Our 2 year old has had her 2nd UTI since August the vet indicated we could try CD prescription food which is used when dogs have frequent stones but she does not. Also indicated a cranberry supplement might help. Does anyone have any suggestions? Switching to grain free, particular food that is known to help with this?anonymousMember
First, ask your vet if an x-ray/ultrasound is indicated to rule out bladder stones. Very important in my opinion.
The main things I found helpful was adding water to meals and offering the dog frequent bathroom breaks, opportunities to urinate.
I would go along with the prescription food at least till the dog has been stable for a few months.anonymousMember
Copied from a previous post:
Also, if the dog is overweight, get the extra weight off, increase walks/exercise/activity.
Work closely with your vet, when the dog has been stable 6 months to 1 year then you can talk about diet changes.
“Dogs that get urinary tract infections and bladder stones tend to have a genetic predisposition, combine that with not enough water intake, not enough opportunities to urinate and you have a problem”.
“Whatever you decide to feed, add water to the kibble or canned food, even presoak and add water. Take out to urinate at least every 4 hours (every 2 hours is ideal) stagnant conditions in the bladder are conducive to bladder stone formation”.
“Always have fresh water available for the dog 24/7”.
“Supplements are crap, don’t waste your money unless your vet recommends something specific for your dog”.
Ps: You think the prescription food is expensive. Try emergency surgery for a blocked urethra.
Been there, done that.
Regarding cranberry: http://skeptvet.com/Blog/?s=cranberry
Also there are prescription meds for stubborn cases, talk to your vet.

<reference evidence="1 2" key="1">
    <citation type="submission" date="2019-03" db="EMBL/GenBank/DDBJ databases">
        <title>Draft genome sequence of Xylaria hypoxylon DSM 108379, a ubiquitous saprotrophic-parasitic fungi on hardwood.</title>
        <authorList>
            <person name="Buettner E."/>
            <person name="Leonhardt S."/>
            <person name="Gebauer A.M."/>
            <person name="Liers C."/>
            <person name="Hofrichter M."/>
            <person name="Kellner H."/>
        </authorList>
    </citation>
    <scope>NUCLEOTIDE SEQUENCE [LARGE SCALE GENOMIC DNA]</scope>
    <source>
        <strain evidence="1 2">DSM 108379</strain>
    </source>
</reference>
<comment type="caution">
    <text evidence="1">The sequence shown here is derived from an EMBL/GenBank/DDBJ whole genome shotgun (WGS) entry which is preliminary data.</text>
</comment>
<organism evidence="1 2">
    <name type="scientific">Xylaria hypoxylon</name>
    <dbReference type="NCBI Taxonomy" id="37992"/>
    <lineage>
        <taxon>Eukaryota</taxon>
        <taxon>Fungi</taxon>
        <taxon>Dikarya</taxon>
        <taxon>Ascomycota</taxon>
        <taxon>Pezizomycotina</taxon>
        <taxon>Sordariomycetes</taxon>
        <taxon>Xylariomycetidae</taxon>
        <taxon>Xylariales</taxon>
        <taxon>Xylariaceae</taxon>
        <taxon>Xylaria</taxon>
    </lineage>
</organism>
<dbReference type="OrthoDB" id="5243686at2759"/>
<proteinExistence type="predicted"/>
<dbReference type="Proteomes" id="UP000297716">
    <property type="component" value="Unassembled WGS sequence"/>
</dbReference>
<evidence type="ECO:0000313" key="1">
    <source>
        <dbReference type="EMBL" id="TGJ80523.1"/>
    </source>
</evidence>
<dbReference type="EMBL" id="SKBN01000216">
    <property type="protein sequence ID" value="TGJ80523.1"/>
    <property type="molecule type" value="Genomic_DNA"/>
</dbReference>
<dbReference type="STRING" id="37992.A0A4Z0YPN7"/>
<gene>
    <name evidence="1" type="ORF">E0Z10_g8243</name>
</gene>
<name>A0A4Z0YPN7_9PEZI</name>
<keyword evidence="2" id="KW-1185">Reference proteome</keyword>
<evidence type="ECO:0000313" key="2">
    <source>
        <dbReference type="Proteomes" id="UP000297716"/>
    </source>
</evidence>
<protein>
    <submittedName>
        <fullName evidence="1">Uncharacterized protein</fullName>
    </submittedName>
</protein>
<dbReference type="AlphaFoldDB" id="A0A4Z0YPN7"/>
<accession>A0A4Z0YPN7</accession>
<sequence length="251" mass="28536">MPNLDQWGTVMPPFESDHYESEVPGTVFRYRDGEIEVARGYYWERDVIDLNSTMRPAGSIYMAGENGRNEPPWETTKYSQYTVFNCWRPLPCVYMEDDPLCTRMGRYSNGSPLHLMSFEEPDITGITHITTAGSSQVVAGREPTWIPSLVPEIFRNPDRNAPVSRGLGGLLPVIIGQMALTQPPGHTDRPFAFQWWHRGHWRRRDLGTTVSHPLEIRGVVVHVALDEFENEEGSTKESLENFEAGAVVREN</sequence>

Was an ultrasound done? Dogs can have more than one type of stone, such as calcium oxalate and struvite…that was the case with my dog that had reoccurring UTIs.
This is not veterinary advice; consult your veterinarian.
PS: Note recent question on struvite in comments: http://skeptvet.com/Blog/2016/09/science-based-veterinary-nutrition-success-stories/comment-page-1/#comment-121266
Corn silk has also been noted to be helpful with UTI’s. Because of the long drives to any vet in the area I live, many vets recommend keeping corn silk on hand to give at first immediate sign of straining until they can get them into the vet, which should be done ASAP. How large is the dog? Increasing the water content of the food may be helpfulhaleycookieMember
Putting a cat with frequent uti’s onto an all wet diet 90% of the time fixes the issue. So I would definitely think about doing at least half dry half wet if not all wet for your dog. If there’s not crystals then an expensive prescription food isn’t really necessary. Just consider upping her water intake somehow other than just the water she’s drinking from the bowl. Potty breaks often, etc. just like you’d treat a human uti.Kimberly SParticipant
In my dogs case there was an ultrasound done and stones are NOT the case. My dog drinks plenty of water and goes out when she needs to. I work from home so she gets me when she needs to go. I let her out at least every 4 hours as someone stated. The last time she was on antibiotics it cost me a fortune due to the fact the culture showed 2 different bacteria and she needed to be on 2 different antibiotics!!! The Vet had no answers for me as to what was causing this besides her licking. I am at the end of my rope here and about ready to switch to another Vet to be completely honest. Yes, my dog needs to lose weight but I am unable to walk her right now due to my own health issues. But she has a yard to run in. I know that’s not enough but it’s better than nothing for now until I can get back on my feet.
Any suggestions would be greatly appreciated.
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